Can I Reuse My Company Name After Liquidation?

July 28, 2023 / Business Insolvency

If you are a director of a company which cannot pay its debts, you have a legal duty to do something about it. One option is to close your company with a Creditors’ Voluntary Liquidation (CVL). 

There are many advantages to a CVL, but there are also some factors that you should consider before going down this route. One factor is whether you can reuse the name of your old company after it has been liquidated. It is a complicated matter. 

In this article, Clarke Bell will discuss the rules and regulations surrounding company name reuse, what you can and can’t do, and the potential consequences of reusing a company name illegally.

Why retain an old company name?

There are some advantages to having a new company inherit the name of an old company, or one with a close resemblance. The main advantage is clear; inheriting the name of an old company grants a new company the same reputation as the old one. Assuming the reputation was positive, this gives the new company a leg up when starting out, with the inherited good reputation helping to drive internet traffic and attract customers.

If a company has gone into liquidation because it was unable to pay its debts, it is often the case that its reputation is not positive. In such cases, directors would normally not want to retain the company name for any new business ventures as the company would be tarnished by the name.

It is important to stress that liquidating a company in extreme debt, only to essentially continue operations under a new entity (known as phoenixing) is not allowed. Laws exist to stop phoenixing from happening. 

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When is it prohibited to reuse a company name?

The main regulation that is pertinent to reusing a company name is Section 216 of the Insolvency Act. This section exists to close loopholes that some directors might want to use to evade paying debt, and has three main points governing the reuse of a company name. Below is a detailed overview of these three points.

Insolvency Act, 1986 – Section 216

  • If an insolvent company is liquidated, the name it has at the start of the liquidation, and any names it has had 12 months prior to the start date, are prohibited. These names cannot be used under any circumstance.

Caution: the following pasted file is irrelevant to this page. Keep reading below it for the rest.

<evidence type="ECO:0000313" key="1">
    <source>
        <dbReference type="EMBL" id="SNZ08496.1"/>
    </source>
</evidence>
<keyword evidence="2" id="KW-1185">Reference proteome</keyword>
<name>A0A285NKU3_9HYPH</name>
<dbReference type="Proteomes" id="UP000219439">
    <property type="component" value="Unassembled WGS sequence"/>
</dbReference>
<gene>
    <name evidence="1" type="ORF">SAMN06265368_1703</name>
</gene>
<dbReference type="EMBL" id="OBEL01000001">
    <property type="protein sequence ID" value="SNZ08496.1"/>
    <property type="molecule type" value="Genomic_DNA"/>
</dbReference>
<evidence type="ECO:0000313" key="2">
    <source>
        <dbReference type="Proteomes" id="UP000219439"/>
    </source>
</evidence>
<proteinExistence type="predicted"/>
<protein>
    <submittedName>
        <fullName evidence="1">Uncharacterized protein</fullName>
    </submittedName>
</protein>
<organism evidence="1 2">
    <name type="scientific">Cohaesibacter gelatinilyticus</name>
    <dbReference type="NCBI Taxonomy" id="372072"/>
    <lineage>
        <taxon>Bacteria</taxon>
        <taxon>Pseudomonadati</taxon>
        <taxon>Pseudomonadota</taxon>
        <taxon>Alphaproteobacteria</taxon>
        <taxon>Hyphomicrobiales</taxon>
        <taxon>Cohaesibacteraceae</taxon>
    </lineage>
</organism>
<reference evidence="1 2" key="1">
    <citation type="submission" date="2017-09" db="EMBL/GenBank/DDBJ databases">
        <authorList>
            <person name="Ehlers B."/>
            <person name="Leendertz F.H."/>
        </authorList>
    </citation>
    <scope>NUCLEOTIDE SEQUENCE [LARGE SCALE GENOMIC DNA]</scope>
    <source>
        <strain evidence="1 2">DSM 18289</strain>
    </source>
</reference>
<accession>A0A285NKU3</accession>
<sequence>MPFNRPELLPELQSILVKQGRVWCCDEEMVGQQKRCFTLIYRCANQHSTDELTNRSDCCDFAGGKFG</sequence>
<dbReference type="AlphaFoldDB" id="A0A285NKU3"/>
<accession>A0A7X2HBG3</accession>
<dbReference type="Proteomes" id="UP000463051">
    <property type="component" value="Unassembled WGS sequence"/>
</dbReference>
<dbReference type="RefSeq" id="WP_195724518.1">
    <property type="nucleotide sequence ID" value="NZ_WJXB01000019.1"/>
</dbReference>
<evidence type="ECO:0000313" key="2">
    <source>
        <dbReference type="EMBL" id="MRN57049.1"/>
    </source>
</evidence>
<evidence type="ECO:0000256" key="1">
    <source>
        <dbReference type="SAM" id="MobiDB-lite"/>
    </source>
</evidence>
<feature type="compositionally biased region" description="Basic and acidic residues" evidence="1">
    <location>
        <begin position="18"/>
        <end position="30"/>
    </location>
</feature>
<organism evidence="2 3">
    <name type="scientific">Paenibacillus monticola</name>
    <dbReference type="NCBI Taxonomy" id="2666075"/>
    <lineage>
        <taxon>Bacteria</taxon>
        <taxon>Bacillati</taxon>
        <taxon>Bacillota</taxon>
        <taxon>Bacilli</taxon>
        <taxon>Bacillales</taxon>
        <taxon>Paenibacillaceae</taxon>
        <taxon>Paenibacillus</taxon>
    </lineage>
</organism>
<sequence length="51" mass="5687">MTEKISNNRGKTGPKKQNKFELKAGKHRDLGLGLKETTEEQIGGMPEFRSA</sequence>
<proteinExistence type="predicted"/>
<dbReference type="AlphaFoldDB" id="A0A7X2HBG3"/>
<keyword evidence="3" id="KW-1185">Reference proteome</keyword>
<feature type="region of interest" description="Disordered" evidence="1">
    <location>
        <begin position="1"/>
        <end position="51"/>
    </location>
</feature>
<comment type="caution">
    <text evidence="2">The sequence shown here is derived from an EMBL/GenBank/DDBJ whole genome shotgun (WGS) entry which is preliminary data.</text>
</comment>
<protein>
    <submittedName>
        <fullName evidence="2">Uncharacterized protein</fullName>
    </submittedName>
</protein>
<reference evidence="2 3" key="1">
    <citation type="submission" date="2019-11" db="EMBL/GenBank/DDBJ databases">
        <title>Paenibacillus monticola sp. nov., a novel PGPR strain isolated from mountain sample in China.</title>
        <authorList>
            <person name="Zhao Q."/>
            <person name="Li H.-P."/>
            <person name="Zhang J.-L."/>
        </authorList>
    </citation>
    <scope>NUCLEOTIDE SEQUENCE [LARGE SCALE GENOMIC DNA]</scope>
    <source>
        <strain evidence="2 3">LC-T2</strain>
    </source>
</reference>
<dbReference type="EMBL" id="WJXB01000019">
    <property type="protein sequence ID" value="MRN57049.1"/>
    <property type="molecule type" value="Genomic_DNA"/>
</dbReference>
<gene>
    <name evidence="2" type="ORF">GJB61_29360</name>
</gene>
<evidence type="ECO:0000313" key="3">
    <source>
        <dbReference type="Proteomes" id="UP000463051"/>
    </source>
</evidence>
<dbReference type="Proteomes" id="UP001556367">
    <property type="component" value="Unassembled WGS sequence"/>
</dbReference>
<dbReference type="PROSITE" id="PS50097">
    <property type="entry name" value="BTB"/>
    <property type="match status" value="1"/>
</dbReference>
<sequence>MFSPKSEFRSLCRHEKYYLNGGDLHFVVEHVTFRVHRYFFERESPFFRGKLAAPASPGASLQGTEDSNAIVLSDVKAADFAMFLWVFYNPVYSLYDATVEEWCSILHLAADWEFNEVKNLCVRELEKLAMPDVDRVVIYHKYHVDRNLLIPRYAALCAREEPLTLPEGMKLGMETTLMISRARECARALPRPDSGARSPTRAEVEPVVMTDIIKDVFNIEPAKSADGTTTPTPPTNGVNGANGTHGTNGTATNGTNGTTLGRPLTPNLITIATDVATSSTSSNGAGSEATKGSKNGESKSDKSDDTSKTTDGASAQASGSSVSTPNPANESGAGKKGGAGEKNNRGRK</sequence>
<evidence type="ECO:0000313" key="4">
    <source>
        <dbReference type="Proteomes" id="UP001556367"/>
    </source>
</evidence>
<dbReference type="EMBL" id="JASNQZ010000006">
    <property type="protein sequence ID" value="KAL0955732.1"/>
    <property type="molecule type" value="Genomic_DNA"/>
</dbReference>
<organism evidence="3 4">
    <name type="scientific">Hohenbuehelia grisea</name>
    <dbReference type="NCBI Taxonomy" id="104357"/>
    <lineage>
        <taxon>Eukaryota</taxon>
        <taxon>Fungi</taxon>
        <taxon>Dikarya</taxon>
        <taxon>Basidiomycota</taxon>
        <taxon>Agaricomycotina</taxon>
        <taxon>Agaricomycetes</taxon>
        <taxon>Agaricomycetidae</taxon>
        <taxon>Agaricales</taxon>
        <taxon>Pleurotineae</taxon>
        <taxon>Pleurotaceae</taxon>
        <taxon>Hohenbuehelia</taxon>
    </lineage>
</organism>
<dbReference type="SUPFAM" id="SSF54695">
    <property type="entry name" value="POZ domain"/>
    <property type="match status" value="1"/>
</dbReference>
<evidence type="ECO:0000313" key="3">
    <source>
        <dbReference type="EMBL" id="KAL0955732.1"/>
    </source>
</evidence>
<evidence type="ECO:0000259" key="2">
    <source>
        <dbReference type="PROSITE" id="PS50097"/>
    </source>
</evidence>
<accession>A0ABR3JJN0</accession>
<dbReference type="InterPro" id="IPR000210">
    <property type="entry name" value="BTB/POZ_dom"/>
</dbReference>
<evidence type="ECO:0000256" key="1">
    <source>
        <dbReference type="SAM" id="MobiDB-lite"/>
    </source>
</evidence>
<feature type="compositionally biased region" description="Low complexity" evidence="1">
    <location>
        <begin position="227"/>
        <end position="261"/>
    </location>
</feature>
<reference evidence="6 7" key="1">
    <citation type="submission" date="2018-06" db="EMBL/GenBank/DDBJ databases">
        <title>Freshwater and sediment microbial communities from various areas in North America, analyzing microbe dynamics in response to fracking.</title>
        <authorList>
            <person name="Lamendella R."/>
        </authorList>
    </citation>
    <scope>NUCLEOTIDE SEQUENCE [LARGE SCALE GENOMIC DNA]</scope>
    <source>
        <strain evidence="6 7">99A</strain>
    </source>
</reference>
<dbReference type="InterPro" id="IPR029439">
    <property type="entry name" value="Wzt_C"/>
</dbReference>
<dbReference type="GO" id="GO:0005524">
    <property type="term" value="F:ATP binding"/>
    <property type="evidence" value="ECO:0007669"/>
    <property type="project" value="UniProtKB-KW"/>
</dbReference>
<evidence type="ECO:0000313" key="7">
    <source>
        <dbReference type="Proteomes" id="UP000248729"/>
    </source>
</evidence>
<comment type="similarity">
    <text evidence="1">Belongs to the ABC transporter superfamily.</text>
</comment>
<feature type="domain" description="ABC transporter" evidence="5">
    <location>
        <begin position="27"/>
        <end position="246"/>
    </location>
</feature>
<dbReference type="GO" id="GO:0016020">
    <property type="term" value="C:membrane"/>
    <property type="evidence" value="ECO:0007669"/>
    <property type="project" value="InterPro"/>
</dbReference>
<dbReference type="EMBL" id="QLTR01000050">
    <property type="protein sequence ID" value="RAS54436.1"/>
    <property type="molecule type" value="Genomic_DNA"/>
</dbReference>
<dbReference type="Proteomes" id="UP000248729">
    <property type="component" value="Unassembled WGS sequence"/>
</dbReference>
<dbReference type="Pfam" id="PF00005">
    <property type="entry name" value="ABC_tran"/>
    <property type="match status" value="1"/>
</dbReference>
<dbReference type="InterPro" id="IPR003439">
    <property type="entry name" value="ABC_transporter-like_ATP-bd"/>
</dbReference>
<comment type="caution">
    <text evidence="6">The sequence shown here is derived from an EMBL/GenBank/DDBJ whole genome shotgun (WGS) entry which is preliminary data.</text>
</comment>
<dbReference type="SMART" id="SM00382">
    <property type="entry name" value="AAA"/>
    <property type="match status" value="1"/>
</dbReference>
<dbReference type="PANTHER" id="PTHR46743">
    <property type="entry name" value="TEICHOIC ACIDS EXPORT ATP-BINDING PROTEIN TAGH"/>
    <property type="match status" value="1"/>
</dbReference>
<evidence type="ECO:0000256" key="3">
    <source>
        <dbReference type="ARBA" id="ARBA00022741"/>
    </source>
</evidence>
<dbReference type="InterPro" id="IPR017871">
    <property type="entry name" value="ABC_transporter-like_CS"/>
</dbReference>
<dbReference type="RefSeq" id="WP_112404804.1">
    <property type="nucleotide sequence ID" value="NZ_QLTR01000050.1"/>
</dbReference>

• Names similar to the prohibited company names also cannot be used. In practice, similar means any name that can draw a link to any old names the company had, or any names it may have been registered under or traded under. To be safe, it’s best to create an entirely new name.
  • These rules apply for five years after the liquidation has been executed. Anyone involved in the opening of the new company, including company directors, owners, and officers, must abide by these rules.

Consequences for using a prohibited company name

If you break the rules detailed above, you will likely face one or more of the following consequences:

  • Fines
  • You could be made responsible for repaying your company’s debt. This can happen even if you haven’t signed a personal guarantee as part of a loan agreement.
  • Prison sentence – in extreme cases, you could receive a prison sentence for reusing a prohibited company name.

Exceptions to Section 216

Although Section 216 of the Insolvency Act limits the vast majority of company name reuses, there are some exceptions that can allow directors to open a new company under the same or a similar name. These exceptions are:

  • Application to the courts – To reuse a company name that would otherwise be prohibited, you could take your case to the courts and argue for an exception. This application must be submitted within seven days of the liquidation. Additionally, you must be able to prove that your new company is financially sound, reasonably safe from falling into insolvency like its predecessor, and has a team of adept people at the helm.
  • The prohibited name is already in use by another of your companies – If the name of your old company, or one closely resembling it, is already in use by one of your other companies, you might be able to reuse it. To do so, the company going by a similar name must have traded regularly under that name for more than 12 months before the liquidation of the old company.
  • Your company is sold by an insolvency practitioner – If your company is sold by a licensed insolvency practitioner, as part of a pre-pack administration for example, then you might be able to reuse the company’s name. To do so, you must place a notice in your local Gazette, and inform your company’s outstanding creditors of the sale within 28 days of the sale agreement.

Clarke Bell can help you

If you are considering placing your company into liquidation, we can help you. We can guide you through the whole process, including if you are considering reusing your company’s name.

Clarke Bell have more than 29 years of experience in helping directors find the best solution to their company’s financial problems. 

Our team is professional and friendly; and our fees are affordable.

To see how we can help you, just give us a call.